Acker Markets includes the Market Monitor, which tracks top wines through over 200 indices; Wine Analytics, which traces the performance of specific wines for as far back as they have appeared in Acker auctions; Wine Indices, which show trends over time; a static Fine & Rare Index covering 100 or so of the top wines in the world; and the Wine & Index Comparison tool. Wine prices and trends can be compared to common indices like the Dow Jones, S&P 500, gold, and others, and the interfaces have a familiar, easy-to-use feel, just like those found on finance websites and apps. “We made it look like a Bloomberg monitor,” Goldman says. Every part of service is free to use—no need to be an Acker client. “We wanted to provide people that are interested in investing in wine and looking at prices with full information, and we’ve done that,” he adds.
Return To Roots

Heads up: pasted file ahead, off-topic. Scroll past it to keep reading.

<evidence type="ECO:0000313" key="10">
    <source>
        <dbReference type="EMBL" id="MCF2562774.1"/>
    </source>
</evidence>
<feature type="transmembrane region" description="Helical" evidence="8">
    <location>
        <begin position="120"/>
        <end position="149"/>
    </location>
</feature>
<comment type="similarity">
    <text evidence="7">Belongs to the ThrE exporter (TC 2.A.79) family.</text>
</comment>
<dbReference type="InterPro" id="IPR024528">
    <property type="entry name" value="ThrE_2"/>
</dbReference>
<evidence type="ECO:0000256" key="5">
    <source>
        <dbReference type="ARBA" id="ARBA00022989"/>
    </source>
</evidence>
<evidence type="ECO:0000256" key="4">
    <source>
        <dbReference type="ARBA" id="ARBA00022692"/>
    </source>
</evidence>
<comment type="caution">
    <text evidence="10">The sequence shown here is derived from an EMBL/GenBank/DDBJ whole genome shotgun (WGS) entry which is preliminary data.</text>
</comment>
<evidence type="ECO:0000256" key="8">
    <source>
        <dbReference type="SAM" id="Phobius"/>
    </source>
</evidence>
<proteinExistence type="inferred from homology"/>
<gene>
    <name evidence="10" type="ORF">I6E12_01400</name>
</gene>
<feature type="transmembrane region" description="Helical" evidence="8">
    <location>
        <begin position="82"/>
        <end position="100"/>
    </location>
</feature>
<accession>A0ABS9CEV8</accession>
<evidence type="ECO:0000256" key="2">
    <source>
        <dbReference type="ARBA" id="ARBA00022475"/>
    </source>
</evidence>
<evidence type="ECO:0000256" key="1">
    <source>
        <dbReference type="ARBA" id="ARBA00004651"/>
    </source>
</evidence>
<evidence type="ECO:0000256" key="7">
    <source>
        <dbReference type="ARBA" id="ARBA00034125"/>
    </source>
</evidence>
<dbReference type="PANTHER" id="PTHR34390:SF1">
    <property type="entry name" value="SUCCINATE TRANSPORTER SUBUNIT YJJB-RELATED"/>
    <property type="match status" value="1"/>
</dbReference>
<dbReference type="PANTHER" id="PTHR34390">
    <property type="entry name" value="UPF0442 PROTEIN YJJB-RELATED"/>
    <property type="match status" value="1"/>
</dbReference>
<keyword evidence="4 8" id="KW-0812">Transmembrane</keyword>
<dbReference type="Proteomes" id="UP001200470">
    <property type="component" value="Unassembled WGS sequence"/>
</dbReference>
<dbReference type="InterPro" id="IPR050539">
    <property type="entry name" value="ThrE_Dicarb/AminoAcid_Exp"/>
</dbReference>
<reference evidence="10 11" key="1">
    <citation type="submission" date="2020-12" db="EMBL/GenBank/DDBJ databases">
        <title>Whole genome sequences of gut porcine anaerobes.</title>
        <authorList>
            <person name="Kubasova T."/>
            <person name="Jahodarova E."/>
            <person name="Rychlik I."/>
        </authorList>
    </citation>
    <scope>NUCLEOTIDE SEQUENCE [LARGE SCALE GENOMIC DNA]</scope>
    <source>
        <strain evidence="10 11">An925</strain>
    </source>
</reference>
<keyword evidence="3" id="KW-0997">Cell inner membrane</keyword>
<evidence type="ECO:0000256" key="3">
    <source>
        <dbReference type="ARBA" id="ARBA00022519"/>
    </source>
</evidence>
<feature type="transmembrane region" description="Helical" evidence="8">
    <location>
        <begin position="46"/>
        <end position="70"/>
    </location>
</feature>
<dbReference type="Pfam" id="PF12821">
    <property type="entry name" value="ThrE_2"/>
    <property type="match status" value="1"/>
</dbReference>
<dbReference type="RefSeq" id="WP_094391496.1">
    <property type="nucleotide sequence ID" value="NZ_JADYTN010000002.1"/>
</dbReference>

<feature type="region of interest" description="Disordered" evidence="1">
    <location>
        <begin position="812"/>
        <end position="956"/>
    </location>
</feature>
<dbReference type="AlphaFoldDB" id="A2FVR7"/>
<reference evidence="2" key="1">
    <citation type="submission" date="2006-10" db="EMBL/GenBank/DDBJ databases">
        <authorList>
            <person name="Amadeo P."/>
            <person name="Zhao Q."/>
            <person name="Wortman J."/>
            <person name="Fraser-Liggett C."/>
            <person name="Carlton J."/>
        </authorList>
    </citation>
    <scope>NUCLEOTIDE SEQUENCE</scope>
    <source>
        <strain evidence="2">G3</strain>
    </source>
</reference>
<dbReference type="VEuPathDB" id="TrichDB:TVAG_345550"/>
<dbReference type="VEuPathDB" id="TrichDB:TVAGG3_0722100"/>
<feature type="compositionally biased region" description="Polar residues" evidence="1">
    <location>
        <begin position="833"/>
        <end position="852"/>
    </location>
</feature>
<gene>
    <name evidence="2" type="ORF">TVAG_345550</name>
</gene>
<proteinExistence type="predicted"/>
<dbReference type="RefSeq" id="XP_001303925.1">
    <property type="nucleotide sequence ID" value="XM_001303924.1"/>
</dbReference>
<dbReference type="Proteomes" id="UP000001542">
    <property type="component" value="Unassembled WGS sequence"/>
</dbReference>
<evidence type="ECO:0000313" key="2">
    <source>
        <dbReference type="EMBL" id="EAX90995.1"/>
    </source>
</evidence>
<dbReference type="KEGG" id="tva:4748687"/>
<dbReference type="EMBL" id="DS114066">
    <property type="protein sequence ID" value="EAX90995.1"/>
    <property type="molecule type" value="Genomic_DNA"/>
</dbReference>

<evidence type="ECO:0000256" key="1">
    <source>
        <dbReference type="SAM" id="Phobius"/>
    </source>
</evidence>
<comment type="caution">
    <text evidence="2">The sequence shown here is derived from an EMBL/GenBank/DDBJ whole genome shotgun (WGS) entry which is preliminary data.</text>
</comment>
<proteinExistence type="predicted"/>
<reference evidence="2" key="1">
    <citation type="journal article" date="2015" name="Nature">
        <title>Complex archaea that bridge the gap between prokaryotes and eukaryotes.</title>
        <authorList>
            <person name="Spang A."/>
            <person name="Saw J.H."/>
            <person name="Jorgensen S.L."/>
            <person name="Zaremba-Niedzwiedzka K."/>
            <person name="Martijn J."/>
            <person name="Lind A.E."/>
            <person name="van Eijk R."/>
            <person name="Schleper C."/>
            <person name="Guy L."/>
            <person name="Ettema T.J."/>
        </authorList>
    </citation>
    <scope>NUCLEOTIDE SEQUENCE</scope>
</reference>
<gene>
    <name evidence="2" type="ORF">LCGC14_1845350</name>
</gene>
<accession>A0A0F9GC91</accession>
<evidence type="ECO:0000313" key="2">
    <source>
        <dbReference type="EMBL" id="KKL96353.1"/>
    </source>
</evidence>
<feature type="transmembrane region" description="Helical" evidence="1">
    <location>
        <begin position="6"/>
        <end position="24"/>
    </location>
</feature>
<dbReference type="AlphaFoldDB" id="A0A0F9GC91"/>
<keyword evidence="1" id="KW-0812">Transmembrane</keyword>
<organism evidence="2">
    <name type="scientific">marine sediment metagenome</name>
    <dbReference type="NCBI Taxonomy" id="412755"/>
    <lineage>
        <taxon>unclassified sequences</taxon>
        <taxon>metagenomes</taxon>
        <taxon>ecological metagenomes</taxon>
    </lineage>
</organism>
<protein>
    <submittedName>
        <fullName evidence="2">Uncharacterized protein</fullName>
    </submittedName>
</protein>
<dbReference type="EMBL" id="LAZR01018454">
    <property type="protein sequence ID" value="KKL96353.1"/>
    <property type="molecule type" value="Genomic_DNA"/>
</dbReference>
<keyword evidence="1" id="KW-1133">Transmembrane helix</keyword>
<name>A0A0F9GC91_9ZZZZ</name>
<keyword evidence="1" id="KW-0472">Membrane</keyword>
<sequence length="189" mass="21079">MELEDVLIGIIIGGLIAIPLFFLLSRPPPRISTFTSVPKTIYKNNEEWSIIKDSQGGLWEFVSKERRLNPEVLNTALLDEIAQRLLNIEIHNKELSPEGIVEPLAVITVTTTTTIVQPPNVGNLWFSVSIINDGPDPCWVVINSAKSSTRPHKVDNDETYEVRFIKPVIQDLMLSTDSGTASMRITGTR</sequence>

Although wine firmly remains Acker’s focus, the company has embraced spirits collecting and auctions as well, especially as whiskies have nabbed eye-popping prices in recent years. Acker held its first spirits-only auction in Hong Kong in 2019 and launched monthly online spirits auctions this past July. Authentication of spirits is as important to the company as that of wine, especially after a journalist from “Inside Edition” purchased a bottle of Col. E.H. Taylor, Jr. Bourbon from Acker that turned out to be counterfeit, and turned the experience into a segment. John says that Scotch, Japanese, and Bourbon whiskies are the hottest spirits right now, with one clear leader. “Macallan is the 800-pound gorilla, and then there’s everybody else trying to get a piece of the banana,” he says.